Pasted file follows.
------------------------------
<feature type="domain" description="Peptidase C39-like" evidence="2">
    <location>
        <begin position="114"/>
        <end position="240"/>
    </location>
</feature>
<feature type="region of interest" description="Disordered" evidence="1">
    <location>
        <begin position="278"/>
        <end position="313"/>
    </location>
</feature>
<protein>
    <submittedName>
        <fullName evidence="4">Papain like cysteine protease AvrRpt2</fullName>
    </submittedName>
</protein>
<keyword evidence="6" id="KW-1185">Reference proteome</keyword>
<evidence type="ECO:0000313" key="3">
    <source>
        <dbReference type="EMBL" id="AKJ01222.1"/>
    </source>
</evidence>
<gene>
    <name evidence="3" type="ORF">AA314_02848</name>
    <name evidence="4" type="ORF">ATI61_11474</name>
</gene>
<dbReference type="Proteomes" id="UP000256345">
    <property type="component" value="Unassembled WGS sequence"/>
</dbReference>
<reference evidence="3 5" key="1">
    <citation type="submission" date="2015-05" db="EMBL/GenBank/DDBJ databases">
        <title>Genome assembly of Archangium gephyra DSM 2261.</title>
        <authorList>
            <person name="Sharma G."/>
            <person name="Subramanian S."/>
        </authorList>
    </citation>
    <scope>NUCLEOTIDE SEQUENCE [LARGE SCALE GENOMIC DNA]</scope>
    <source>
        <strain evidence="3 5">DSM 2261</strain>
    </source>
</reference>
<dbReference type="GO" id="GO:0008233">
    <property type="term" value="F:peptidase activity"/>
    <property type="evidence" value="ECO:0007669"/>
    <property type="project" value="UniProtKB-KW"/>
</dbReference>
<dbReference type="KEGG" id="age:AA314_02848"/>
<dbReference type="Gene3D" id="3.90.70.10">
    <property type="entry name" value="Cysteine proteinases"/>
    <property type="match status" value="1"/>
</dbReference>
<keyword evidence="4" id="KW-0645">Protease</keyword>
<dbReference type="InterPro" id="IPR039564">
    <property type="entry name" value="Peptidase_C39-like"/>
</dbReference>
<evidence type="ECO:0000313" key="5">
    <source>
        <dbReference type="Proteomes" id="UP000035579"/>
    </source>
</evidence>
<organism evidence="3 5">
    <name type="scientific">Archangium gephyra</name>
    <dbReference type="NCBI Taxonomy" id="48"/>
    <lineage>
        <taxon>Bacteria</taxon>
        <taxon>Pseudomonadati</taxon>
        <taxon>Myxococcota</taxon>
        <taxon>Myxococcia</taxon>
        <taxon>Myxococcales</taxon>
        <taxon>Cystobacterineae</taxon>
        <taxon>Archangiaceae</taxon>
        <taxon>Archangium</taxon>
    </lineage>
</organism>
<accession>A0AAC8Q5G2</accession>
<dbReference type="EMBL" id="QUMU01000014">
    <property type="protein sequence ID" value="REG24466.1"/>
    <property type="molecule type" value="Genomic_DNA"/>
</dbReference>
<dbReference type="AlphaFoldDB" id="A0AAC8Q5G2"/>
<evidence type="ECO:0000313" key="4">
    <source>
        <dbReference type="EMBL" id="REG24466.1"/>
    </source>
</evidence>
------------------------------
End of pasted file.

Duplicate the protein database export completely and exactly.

<feature type="domain" description="Peptidase C39-like" evidence="2">
    <location>
        <begin position="114"/>
        <end position="240"/>
    </location>
</feature>
<feature type="region of interest" description="Disordered" evidence="1">
    <location>
        <begin position="278"/>
        <end position="313"/>
    </location>
</feature>
<protein>
    <submittedName>
        <fullName evidence="4">Papain like cysteine protease AvrRpt2</fullName>
    </submittedName>
</protein>
<keyword evidence="6" id="KW-1185">Reference proteome</keyword>
<evidence type="ECO:0000313" key="3">
    <source>
        <dbReference type="EMBL" id="AKJ01222.1"/>
    </source>
</evidence>
<gene>
    <name evidence="3" type="ORF">AA314_02848</name>
    <name evidence="4" type="ORF">ATI61_11474</name>
</gene>
<dbReference type="Proteomes" id="UP000256345">
    <property type="component" value="Unassembled WGS sequence"/>
</dbReference>
<reference evidence="3 5" key="1">
    <citation type="submission" date="2015-05" db="EMBL/GenBank/DDBJ databases">
        <title>Genome assembly of Archangium gephyra DSM 2261.</title>
        <authorList>
            <person name="Sharma G."/>
            <person name="Subramanian S."/>
        </authorList>
    </citation>
    <scope>NUCLEOTIDE SEQUENCE [LARGE SCALE GENOMIC DNA]</scope>
    <source>
        <strain evidence="3 5">DSM 2261</strain>
    </source>
</reference>
<dbReference type="GO" id="GO:0008233">
    <property type="term" value="F:peptidase activity"/>
    <property type="evidence" value="ECO:0007669"/>
    <property type="project" value="UniProtKB-KW"/>
</dbReference>
<dbReference type="KEGG" id="age:AA314_02848"/>
<dbReference type="Gene3D" id="3.90.70.10">
    <property type="entry name" value="Cysteine proteinases"/>
    <property type="match status" value="1"/>
</dbReference>
<keyword evidence="4" id="KW-0645">Protease</keyword>
<dbReference type="InterPro" id="IPR039564">
    <property type="entry name" value="Peptidase_C39-like"/>
</dbReference>
<evidence type="ECO:0000313" key="5">
    <source>
        <dbReference type="Proteomes" id="UP000035579"/>
    </source>
</evidence>
<organism evidence="3 5">
    <name type="scientific">Archangium gephyra</name>
    <dbReference type="NCBI Taxonomy" id="48"/>
    <lineage>
        <taxon>Bacteria</taxon>
        <taxon>Pseudomonadati</taxon>
        <taxon>Myxococcota</taxon>
        <taxon>Myxococcia</taxon>
        <taxon>Myxococcales</taxon>
        <taxon>Cystobacterineae</taxon>
        <taxon>Archangiaceae</taxon>
        <taxon>Archangium</taxon>
    </lineage>
</organism>
<accession>A0AAC8Q5G2</accession>
<dbReference type="EMBL" id="QUMU01000014">
    <property type="protein sequence ID" value="REG24466.1"/>
    <property type="molecule type" value="Genomic_DNA"/>
</dbReference>
<dbReference type="AlphaFoldDB" id="A0AAC8Q5G2"/>
<evidence type="ECO:0000313" key="4">
    <source>
        <dbReference type="EMBL" id="REG24466.1"/>
    </source>
</evidence>